| ||Format||Pages||Price|| |
|PDF (520K)||18||$25||  ADD TO CART|
|Complete Source PDF (2.4M)||109||$55||  ADD TO CART|
Cite this document
The phenomenal growth of atomic absorption spectrometry in the past twelve years can be attributed to many factors such as the high sensitivity of the method for a large number of elements, advances in overcoming interferences, saving of time required for analysis, and the rapid improvement of instrumentation. The major interferences in atomic absorption are of a chemical nature; however, physical interferences which are associated with the chemical matrix often are present. To overcome chemical interferences and to eliminate or minimize their influences from phosphate, aluminum, titanium, and any other elements producing nonvolatile compounds, releasing agents, or high-temperature flames are used. Also, the use of a separation and preconcentration technique often becomes necessary when determining elements at the subtrace level. A list of organic ligands and solvents used in solvent extraction for absorption is presented as a means of preconcentration and removal of chemical interferences.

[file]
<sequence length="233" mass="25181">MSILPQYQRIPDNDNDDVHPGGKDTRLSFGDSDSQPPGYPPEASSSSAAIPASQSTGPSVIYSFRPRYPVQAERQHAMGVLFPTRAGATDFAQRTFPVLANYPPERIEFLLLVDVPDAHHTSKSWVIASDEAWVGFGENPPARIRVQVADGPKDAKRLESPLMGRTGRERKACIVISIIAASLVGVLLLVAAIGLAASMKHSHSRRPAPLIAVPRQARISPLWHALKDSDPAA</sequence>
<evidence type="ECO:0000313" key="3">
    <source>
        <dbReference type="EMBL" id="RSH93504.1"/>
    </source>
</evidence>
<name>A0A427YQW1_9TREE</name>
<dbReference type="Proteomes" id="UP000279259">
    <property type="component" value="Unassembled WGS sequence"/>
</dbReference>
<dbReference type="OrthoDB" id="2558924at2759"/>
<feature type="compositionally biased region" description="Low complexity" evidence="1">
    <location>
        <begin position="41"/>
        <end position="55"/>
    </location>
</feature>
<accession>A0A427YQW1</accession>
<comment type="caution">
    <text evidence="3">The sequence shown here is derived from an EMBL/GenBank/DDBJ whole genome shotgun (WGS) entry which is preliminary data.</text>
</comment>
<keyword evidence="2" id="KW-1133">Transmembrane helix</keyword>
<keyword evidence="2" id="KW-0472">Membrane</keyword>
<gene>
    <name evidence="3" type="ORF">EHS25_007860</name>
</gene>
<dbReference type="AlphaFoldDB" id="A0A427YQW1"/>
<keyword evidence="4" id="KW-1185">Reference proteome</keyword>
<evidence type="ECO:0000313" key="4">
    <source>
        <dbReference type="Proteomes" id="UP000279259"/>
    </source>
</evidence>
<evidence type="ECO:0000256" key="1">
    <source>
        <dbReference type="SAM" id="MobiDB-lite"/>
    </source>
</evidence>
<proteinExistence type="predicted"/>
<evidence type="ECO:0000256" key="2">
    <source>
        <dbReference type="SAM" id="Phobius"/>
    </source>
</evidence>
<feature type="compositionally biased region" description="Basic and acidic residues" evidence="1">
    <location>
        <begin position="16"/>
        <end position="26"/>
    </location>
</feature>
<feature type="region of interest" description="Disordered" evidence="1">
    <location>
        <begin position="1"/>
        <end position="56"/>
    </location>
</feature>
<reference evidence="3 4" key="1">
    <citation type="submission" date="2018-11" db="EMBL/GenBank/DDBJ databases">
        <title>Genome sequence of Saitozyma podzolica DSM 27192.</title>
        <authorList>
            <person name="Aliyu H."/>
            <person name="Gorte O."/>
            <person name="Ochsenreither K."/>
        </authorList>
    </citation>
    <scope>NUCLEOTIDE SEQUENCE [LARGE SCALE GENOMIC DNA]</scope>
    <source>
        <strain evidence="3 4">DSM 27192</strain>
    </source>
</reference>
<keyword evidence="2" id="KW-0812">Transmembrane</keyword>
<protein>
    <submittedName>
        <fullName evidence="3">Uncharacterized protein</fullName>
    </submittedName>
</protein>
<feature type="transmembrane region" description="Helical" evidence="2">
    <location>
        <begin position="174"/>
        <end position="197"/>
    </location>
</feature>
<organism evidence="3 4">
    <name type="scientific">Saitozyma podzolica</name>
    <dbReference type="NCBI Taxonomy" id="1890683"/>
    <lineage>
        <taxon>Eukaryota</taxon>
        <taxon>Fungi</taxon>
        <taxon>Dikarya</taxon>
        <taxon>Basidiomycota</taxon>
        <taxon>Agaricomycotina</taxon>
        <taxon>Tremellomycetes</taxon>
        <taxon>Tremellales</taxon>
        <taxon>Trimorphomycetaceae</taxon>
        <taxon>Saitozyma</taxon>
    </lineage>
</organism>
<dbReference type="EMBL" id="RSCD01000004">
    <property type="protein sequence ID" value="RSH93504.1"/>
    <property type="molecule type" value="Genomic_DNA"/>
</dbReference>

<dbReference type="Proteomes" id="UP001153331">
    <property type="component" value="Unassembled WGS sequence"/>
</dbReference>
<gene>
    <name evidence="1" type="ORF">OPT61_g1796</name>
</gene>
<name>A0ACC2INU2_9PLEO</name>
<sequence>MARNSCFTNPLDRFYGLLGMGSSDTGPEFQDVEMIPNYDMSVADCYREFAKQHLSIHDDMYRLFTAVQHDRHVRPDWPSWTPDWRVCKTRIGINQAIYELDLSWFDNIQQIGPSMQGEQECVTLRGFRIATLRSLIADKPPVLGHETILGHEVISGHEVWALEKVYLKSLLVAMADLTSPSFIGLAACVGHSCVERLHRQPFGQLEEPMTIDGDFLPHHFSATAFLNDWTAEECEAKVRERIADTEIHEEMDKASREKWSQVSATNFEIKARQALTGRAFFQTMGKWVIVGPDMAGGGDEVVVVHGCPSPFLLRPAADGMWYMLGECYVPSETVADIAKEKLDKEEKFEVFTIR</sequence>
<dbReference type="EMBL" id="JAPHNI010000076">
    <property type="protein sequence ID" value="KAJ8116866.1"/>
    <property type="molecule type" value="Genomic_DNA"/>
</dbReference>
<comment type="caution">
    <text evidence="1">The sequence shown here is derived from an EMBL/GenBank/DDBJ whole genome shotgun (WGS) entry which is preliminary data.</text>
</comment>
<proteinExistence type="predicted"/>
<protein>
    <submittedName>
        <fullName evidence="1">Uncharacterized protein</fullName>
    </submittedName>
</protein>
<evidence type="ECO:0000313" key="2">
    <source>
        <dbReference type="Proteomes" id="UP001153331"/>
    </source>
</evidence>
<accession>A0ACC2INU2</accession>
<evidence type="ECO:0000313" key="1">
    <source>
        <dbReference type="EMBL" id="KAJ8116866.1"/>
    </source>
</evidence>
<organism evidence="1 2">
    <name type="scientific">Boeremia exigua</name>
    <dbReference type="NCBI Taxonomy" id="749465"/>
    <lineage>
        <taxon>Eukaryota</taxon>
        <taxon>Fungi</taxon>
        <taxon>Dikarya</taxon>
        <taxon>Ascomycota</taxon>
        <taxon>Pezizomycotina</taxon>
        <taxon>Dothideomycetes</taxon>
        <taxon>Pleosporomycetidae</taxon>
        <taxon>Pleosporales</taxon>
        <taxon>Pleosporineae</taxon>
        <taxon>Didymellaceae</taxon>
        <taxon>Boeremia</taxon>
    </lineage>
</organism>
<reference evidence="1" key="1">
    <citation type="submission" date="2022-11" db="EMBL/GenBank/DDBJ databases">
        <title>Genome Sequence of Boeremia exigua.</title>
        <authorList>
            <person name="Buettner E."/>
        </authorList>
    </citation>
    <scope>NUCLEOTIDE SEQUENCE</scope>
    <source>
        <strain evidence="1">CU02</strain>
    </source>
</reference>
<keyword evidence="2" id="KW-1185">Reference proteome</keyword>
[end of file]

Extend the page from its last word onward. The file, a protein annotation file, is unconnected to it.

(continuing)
atomic absorption, detection limits, electrodeless discharge, nebulizer burner, interferences, releasing agents, organic ligands, solvents, analyzing, tests
Rains, T. C.
Research chemist, National Bureau of Standards, Washington, D. C.,